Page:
It is now almost January but I must share something that is very exciting for a first year beekeeper. I was able to harvest 12 jars of honey last fall from 3.5 bars of honeycomb before I put the bees to bed for winter last October. I still left them 14 bars full of honey and brood to survive the winter which should be more than enough food for them. This was my first year with Italian honeybees. I put them in an empty topbar hive (there is one more established topbar hive with Russian honeybees on the property that I didn’t take any honey from this year). The Italian girls did spectacular, producing many bars of honey for the first year in a rather dismal year for flowers and nectar. Molto Bene! I started them from a 4 lb package of bees I received last April and I did subsidize their food for a bit while they established their hive to give them a good start and I think it helped them kick ass later. That plus having my huge veggie garden for them to visit and I grew many flowers that they like such as borage, zinnias and waves of sunflowers. I also have developed ‘bee gardens’ in other parts of the property with drought tolerant plants that bees like for nectar. My new motto is ‘to only plant new perennials that the honeybees like’.
The bees are located on the back half of the property so after walking out to their hives, I opened it up and cut off the bars of comb loaded with honey, (you must leave the combs with brood in the hive for the bees). Then I put the combs into a 5 gallon bucket, put the lid on (the bees will try to get it) and took the combs up to the house. I crushed up the combs with a potato masher and strained the honey about a day and a half through a kitchen colander into a big bowl to get as much of the honey as possible. Then I re-strained the honey with some fine muslin to take out any impurities. Afterwards I poured the honey into the jars which you can see above. The beautiful jars are Bormioli Rocco Quattro Stagioni (wow-that’s quite a mouthful!) and can be bought from Amazon here. How appropriate! Italian jars for Italian bee honey! My good friend Mernie turned me on to them.
My bee teacher, Les Crowder from For the Love of Bees, a bee master whom I studied with this year told us in class that we could take the leftover comb wax which is still sticky with some honey (that won’t drain out) and put it outside and the bees will take any leftover honey from it. So I put the sticky wax on a cookie sheet and left it outside by the bees water source. (If you are new to topbar beekeeping and live in New Mexico, I highly recommend Les Crowder as you will learn so much from him and gain lots of confidence in handling bees.)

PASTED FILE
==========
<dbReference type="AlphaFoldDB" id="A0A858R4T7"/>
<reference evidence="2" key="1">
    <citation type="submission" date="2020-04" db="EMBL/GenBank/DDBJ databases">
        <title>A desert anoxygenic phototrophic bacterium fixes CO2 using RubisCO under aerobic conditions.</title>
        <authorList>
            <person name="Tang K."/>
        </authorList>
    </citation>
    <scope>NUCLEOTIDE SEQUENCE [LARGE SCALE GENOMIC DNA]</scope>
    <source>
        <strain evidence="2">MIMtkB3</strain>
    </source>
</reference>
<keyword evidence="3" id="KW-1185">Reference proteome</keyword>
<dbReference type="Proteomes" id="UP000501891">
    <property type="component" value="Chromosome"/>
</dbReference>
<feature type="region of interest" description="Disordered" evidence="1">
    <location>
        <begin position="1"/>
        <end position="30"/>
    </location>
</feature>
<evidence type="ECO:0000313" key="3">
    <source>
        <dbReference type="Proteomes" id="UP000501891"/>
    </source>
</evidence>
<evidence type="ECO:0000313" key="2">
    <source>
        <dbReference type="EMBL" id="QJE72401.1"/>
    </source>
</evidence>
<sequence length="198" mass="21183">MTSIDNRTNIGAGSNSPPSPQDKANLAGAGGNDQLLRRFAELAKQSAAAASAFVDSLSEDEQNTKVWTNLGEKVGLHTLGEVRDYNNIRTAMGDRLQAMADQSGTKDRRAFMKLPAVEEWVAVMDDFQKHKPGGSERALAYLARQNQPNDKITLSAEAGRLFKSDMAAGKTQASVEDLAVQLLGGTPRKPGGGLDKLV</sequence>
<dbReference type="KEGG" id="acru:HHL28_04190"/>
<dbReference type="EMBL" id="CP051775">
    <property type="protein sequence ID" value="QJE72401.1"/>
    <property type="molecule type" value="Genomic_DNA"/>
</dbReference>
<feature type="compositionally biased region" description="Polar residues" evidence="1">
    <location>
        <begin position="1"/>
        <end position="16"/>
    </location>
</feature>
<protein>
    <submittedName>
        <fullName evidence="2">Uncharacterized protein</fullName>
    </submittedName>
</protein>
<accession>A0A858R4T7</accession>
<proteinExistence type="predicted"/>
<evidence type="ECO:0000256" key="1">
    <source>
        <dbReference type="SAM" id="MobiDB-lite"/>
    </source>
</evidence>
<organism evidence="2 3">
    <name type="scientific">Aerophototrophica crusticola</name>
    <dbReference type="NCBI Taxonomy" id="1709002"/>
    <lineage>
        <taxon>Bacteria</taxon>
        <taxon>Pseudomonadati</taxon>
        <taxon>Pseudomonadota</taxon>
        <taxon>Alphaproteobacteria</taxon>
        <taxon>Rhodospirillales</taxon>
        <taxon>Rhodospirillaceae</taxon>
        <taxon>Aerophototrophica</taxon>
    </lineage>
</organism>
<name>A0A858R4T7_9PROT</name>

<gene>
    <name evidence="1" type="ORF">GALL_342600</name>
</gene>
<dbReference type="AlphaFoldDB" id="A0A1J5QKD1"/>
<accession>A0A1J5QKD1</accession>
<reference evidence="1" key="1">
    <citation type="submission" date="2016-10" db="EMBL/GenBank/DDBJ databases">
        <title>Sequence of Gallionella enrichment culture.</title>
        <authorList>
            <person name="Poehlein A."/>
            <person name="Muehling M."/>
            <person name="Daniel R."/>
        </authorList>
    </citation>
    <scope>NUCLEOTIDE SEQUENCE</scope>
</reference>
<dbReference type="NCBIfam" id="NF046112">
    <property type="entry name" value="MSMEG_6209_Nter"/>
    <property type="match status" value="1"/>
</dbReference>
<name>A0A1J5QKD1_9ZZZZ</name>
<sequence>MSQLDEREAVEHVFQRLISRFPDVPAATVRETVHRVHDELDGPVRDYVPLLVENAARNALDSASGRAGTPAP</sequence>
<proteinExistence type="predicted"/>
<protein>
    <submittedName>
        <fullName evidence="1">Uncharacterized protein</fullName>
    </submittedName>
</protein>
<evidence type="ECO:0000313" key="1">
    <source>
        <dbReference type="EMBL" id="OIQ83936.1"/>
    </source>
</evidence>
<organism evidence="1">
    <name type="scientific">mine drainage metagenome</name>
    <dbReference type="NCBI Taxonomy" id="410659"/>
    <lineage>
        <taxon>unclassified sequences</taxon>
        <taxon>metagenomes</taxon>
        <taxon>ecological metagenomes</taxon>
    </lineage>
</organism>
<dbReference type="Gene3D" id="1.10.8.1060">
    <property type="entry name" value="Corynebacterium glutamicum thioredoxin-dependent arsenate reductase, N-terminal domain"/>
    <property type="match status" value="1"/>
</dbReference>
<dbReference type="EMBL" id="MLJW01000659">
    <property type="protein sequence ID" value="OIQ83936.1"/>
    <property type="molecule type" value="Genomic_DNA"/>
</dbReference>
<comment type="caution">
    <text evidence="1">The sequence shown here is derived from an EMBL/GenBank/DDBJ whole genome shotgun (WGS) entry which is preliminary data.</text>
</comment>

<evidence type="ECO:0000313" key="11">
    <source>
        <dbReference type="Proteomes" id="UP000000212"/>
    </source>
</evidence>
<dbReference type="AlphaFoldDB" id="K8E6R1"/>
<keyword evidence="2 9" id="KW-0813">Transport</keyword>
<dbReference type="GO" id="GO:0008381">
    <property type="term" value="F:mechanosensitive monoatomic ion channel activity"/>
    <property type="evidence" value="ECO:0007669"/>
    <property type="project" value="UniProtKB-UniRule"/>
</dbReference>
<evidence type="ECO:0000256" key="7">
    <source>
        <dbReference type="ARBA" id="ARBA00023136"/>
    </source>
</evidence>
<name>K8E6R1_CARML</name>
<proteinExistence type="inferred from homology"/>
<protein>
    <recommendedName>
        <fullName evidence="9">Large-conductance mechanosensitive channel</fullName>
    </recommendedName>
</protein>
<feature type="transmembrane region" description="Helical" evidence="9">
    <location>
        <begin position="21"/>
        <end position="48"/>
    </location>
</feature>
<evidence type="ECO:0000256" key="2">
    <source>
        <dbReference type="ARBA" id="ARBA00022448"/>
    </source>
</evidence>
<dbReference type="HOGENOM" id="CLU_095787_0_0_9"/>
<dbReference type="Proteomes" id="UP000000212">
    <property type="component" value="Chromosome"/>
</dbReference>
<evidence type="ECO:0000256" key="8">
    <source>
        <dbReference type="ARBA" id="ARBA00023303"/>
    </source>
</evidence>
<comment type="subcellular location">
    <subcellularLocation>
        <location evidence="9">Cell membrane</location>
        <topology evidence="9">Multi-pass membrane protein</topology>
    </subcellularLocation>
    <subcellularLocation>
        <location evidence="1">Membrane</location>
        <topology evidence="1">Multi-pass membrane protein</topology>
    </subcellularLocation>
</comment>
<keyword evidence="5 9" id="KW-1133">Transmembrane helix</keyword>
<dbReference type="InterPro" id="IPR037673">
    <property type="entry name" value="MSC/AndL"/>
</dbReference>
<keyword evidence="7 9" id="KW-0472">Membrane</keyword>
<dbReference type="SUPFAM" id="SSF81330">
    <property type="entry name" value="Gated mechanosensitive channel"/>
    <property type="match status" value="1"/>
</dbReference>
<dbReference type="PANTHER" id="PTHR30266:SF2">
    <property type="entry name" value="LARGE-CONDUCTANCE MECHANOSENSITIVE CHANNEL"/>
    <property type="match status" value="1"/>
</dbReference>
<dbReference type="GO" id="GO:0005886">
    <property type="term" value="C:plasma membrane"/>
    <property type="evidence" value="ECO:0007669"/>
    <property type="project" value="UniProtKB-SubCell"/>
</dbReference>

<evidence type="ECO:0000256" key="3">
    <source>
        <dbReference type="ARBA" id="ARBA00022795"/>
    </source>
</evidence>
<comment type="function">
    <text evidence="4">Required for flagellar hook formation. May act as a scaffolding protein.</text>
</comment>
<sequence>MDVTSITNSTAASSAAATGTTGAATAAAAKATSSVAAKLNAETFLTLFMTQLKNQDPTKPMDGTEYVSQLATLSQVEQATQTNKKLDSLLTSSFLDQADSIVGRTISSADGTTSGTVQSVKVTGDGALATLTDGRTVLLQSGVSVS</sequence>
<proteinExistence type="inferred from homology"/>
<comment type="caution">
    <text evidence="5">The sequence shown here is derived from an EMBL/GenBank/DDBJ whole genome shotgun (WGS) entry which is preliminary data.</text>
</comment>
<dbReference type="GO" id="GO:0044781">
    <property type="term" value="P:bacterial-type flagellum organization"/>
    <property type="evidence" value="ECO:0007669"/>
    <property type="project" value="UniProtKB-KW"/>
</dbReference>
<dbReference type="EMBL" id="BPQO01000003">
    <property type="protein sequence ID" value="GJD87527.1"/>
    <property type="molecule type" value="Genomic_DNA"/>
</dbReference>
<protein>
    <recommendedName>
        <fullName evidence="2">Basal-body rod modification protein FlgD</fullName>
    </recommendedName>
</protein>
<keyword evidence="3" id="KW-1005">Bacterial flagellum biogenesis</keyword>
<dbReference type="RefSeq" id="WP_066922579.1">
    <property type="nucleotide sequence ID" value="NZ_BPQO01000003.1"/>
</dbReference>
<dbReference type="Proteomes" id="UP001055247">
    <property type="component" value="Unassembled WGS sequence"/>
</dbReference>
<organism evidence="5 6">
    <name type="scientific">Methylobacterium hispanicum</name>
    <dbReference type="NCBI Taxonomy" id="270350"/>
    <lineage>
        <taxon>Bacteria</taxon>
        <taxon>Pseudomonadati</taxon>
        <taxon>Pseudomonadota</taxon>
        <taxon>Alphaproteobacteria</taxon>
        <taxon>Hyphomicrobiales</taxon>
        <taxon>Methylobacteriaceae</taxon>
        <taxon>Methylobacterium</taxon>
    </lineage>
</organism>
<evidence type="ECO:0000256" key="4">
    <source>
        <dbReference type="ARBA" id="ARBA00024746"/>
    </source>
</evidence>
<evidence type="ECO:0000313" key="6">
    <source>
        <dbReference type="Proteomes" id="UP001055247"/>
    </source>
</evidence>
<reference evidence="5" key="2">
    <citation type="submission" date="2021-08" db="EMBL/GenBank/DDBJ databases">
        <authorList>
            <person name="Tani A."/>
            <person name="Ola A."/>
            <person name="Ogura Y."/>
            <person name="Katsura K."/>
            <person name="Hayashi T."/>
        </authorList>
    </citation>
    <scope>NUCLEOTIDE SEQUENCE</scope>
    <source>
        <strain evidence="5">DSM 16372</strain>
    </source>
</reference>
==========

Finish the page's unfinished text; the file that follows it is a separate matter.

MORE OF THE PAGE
Within one hour they started visiting it.
By 2 hours I could barely see the wax-there were so many bees on it.
Within 2 days they had cleaned up the wax so thoroughly that it was no longer sticky and they were no longer interested in it as they had taken all the remaining honey from it.
I put the cleaned wax in a plastic baggie until I decide what to do with it (the bees won’t reuse the wax). Since these combs were new this year, the wax is a beautiful whitish-golden color. Older combs turn brown or black as they get older.
I checked the new bees yesterday on day 7 and they have 3.5 combs built already with lots filled with the sugar water nectar I feed them. We are supposed to feed them for (I think a month) to offer support as they establish their hive which is good as we are not into the nectar flow out this way yet.
At first I couldn’t find the queen, even with a bright yellow dot on her (you can get the queen marked for easier ID). I mean how hard could this be on only 3 combs but I couldn’t see her. It took me 3 times of looking at the combs (both sides) before I finally spotted her. For a moment I thought she was gone, died or left but no finally there she was. They were hiding her!
So what are bees doing in a gardening blog? Why am I writing about them? Well, bees and gardens go hand in hand. Without bees we wouldn’t have our crops. They pollinate over 90% of all food crops in the world. So please bear (oh oh, bad word for bees) with me while I get another hive established on the property. I’ve learned so much from Caleb and his hive this past year and I’m very excited to get my own. I hope this year is better for the bees than last year. We need more rain this summer.